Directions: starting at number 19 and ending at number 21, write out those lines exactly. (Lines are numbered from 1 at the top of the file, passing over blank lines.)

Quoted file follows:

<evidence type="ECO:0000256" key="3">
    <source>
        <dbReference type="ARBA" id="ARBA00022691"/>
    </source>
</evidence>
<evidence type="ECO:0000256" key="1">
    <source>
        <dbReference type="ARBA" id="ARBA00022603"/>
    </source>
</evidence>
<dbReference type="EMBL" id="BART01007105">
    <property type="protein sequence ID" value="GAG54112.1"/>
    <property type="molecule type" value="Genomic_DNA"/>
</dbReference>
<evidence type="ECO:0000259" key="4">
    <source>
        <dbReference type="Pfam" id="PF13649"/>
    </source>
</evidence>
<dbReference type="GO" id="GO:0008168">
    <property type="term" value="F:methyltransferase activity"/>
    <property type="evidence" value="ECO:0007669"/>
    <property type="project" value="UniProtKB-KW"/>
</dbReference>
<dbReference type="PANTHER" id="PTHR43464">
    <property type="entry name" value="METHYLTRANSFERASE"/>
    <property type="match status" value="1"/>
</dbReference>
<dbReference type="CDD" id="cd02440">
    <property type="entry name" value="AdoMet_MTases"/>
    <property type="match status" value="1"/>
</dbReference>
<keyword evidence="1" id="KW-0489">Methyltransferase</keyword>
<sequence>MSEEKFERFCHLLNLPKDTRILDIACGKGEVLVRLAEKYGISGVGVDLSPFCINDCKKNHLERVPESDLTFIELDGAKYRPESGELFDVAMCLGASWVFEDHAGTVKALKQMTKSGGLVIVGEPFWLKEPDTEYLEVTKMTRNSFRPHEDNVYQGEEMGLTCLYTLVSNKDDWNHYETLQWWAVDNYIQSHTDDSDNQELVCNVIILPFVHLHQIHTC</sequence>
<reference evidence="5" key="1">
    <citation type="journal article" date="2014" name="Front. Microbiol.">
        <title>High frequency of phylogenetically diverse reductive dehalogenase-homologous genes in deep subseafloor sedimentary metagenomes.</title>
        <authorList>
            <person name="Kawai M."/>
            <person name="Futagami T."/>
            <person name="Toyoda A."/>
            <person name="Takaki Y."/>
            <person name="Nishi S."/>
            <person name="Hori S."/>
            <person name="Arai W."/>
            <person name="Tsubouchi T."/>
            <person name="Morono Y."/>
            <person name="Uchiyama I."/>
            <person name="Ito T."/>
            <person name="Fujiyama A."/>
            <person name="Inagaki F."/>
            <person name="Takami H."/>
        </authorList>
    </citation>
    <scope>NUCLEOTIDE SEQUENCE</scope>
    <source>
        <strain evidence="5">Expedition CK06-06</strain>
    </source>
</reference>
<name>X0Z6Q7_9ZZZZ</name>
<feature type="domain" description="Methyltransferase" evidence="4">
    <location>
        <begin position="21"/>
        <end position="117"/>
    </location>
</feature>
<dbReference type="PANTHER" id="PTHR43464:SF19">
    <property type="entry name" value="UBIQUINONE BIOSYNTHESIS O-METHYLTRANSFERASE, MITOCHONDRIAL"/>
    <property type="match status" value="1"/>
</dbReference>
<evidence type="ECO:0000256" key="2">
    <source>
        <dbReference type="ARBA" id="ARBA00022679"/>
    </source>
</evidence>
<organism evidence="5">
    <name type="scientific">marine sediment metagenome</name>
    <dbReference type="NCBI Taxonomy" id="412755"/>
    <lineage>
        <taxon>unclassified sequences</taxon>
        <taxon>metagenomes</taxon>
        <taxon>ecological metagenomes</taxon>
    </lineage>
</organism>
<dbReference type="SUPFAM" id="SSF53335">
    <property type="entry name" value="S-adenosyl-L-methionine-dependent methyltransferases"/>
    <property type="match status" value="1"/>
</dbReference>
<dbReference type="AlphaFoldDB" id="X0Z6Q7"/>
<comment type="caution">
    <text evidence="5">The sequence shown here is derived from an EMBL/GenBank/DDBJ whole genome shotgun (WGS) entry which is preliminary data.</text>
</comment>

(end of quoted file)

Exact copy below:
</evidence>
<dbReference type="GO" id="GO:0008168">
    <property type="term" value="F:methyltransferase activity"/>